HE.S.T.A.F.T.A. - Scientific Society of Mental Health Professionals


  • Dimitris KokkalisChild Psychiatrist - Psychotherapist

The present issue of the journal can be considered as being divided into two parts.

The second part discusses the important psychotherapeutic work that is being done in KAT Hospital, with injured individuals - patients with severe physical injuries - and the multifaceted intervention in individuals and families, on both the body and the psyche.

The first part is a tribute to the 50th anniversary of the “Polytechnic uprising of November 17 1973” that comprises of a historical retrospection of individual, group, social, and political traumas from the period of the dictatorship.

As the reader will discover, both the contemporary discussions of the psychotherapeutic work in KAT, and the historical recollections of the “Polytechnic uprising”, are done in an experiential manner, through personal reminiscences, emotions, experiences and the assignment of significance to them…

Even I, in writing this introduction, will begin with personal memories and experiences.

In November 1973, I had just turned 13. I was growing up in a block of flats in Ampelokipi, at 122 Vassilissis Sofias’ Av. In 1967 – me being seven at the time – we would see the tank parked in the small park in front of our house. Up to then, I had only seen plastic toys of tanks. It was imposing but mostly scary. I remember how I was looking at it, almost hiding behind the curtain. The fantasy I had was that if I were to do something improper, it could go as far as shooting me with its canon. There were also two medical students living in small student apartments in the same block of flats: Nikos and Giorgos. Nikos was from Corfu, and Giorgos was from Patras. I was only a wee small lad but we knew each other.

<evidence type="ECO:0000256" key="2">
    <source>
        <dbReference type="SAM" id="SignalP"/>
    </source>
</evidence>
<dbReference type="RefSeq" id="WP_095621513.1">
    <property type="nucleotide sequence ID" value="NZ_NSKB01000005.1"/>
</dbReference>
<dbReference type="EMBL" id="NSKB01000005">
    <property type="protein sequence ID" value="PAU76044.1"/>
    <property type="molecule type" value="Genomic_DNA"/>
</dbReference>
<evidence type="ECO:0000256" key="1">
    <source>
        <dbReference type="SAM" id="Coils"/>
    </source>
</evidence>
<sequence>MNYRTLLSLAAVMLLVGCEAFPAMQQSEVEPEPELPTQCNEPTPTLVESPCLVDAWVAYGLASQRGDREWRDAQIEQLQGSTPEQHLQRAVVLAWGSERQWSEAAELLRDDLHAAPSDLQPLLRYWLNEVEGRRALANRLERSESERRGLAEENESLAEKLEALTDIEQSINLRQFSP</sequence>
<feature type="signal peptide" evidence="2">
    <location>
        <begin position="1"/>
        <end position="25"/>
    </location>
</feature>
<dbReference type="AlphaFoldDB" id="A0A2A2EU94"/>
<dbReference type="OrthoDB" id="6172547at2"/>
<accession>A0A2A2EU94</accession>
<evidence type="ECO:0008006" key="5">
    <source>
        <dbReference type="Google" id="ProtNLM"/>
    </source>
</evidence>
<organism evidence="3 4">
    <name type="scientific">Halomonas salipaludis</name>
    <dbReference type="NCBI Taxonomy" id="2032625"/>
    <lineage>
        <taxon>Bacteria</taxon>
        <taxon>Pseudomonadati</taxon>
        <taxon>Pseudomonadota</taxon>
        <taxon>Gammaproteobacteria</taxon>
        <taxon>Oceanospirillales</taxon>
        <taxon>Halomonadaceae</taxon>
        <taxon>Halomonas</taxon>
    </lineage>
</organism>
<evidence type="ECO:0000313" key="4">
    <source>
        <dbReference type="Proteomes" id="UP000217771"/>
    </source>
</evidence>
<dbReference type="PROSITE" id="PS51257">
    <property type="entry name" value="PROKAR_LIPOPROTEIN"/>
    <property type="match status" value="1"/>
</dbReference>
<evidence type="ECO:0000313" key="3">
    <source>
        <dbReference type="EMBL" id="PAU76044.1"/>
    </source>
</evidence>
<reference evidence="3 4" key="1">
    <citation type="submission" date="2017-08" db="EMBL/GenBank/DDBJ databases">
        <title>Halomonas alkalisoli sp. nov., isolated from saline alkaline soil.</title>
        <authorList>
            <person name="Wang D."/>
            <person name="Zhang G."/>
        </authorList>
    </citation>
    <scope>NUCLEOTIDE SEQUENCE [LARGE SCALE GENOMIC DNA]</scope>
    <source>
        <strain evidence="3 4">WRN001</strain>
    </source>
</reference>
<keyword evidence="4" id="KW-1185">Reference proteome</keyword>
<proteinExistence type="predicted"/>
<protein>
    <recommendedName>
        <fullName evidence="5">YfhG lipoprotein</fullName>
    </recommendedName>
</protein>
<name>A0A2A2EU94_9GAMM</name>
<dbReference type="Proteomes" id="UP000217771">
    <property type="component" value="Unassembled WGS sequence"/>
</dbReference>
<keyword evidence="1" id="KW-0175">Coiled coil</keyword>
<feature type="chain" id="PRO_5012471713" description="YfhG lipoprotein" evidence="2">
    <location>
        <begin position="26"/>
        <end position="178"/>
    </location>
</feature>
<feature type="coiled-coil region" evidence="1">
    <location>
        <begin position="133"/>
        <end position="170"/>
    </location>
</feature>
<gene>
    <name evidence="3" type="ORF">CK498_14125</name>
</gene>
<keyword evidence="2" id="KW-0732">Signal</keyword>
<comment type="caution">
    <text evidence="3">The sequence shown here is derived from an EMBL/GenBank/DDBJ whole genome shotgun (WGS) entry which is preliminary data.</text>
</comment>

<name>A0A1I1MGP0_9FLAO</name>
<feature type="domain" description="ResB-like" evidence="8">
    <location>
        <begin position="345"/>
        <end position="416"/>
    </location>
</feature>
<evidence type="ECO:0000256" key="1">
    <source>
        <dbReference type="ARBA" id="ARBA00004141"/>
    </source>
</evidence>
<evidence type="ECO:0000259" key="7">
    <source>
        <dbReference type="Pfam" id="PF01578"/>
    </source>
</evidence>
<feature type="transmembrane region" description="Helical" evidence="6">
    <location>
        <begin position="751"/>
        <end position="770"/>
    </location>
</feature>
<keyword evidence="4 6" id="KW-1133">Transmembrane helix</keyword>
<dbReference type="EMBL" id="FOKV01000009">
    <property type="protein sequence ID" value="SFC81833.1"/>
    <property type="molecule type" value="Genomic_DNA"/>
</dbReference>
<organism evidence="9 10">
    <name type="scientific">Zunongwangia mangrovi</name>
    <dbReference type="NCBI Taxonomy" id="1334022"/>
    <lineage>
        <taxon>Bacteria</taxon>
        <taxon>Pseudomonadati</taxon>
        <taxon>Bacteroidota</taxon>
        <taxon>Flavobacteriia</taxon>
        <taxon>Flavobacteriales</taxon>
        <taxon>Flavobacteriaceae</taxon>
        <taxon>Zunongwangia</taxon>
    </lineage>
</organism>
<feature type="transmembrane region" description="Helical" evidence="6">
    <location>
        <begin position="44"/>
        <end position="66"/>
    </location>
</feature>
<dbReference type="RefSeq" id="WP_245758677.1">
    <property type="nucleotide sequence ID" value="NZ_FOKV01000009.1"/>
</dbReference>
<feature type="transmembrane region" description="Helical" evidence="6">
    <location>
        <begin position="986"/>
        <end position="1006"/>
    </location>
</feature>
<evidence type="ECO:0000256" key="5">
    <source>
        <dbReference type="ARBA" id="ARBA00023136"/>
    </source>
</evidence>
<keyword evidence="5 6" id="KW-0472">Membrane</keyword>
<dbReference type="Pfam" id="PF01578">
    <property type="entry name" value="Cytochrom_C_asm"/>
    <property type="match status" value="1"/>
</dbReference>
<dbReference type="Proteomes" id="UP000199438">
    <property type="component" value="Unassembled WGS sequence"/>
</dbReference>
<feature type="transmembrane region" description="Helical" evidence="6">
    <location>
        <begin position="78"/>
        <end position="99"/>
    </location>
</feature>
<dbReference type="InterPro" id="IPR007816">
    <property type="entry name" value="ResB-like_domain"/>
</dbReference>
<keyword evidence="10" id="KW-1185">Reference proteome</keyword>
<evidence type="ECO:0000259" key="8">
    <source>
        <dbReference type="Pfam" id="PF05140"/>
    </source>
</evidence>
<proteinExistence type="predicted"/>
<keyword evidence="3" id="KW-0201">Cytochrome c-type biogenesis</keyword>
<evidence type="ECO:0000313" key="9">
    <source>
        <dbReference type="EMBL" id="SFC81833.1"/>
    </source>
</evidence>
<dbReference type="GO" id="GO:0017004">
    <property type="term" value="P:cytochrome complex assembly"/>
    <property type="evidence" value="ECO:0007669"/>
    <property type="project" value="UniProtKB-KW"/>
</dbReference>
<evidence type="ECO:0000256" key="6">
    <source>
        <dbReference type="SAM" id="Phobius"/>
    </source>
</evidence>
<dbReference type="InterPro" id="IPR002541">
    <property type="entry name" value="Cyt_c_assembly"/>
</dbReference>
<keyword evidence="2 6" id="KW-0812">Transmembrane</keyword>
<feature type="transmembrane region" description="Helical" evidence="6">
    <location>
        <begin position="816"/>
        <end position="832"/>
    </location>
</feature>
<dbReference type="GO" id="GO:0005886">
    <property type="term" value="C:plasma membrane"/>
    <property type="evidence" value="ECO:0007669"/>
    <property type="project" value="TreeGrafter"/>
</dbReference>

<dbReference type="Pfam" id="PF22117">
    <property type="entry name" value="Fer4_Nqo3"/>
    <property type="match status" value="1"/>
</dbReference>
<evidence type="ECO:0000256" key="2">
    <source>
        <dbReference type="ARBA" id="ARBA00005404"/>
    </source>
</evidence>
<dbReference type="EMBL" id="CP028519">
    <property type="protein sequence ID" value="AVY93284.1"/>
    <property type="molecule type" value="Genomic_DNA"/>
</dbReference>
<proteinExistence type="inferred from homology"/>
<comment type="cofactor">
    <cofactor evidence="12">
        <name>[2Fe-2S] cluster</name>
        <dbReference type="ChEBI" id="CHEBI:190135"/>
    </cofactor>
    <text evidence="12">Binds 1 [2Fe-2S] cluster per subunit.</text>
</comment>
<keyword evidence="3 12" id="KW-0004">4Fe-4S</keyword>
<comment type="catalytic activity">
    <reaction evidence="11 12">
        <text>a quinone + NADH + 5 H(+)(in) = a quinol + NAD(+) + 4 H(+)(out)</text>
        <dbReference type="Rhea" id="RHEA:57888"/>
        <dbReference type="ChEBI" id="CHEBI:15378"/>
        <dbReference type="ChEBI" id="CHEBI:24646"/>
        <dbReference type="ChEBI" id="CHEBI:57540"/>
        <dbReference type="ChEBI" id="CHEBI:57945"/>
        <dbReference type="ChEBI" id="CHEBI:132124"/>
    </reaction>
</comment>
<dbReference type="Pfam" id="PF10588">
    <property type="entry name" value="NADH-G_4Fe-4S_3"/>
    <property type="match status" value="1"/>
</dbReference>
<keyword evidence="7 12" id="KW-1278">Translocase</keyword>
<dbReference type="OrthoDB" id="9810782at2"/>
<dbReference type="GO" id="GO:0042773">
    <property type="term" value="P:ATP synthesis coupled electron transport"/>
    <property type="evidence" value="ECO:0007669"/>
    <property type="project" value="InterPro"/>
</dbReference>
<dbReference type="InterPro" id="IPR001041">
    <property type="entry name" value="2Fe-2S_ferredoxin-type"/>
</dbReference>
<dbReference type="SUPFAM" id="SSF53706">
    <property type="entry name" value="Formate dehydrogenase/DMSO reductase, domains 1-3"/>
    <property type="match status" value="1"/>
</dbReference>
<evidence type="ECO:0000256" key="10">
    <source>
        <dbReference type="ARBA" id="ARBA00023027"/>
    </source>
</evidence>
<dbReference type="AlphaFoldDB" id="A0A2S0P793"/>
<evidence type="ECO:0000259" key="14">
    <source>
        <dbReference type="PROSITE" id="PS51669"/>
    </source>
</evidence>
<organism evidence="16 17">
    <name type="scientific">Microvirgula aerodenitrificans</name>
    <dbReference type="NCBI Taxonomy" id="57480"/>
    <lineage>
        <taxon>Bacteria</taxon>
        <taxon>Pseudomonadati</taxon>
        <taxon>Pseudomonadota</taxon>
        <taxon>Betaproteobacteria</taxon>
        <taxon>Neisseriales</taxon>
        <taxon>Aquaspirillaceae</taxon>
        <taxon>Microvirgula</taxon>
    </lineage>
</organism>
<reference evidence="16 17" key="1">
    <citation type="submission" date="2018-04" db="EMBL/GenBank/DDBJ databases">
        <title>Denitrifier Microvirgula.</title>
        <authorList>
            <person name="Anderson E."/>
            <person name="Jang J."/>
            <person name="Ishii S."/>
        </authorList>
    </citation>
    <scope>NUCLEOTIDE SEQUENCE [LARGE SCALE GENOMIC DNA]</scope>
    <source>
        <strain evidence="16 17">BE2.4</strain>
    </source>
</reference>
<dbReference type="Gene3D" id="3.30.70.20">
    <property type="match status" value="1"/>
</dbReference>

Nikos[1] was my hero. Handsome, tall, a tennis player, a good student and deep into politics. In 1970, the dictatorship drafted him into the army, where he spent so many years I can’t even remember.

Nineteen Seventy-Three finds me in the first year of secondary school. My mother, a divorcee, and still in an adolescent state of mind, would come and go from the Polytechnic with her group of friends. Sometimes, she would come back crying, either from the teargas, or from rage and despair. My grandfather would consistently listen to Deutsche Welle on the radio, and I would listen with him.

I was overwhelmed by an emotion of fear and tremendous injustice. “How is it possible for someone to be a student, to want to become a doctor, to change the world for the better, to fight for values like freedom, democracy, and equality and be punished for it? Not only punished, but also wanted dead. Who are these people anyway? How did they get to the position where they can decide which of us will live and which of us will die?” I was thinking with the naivety of a 13-year-old.

“This is the Polytechnic…, People of Greece, they are killing your children… How can you remain indifferent?” The heart wrenching cries of the Polytechnic radio station announcers would be heard echoing, only a few days later.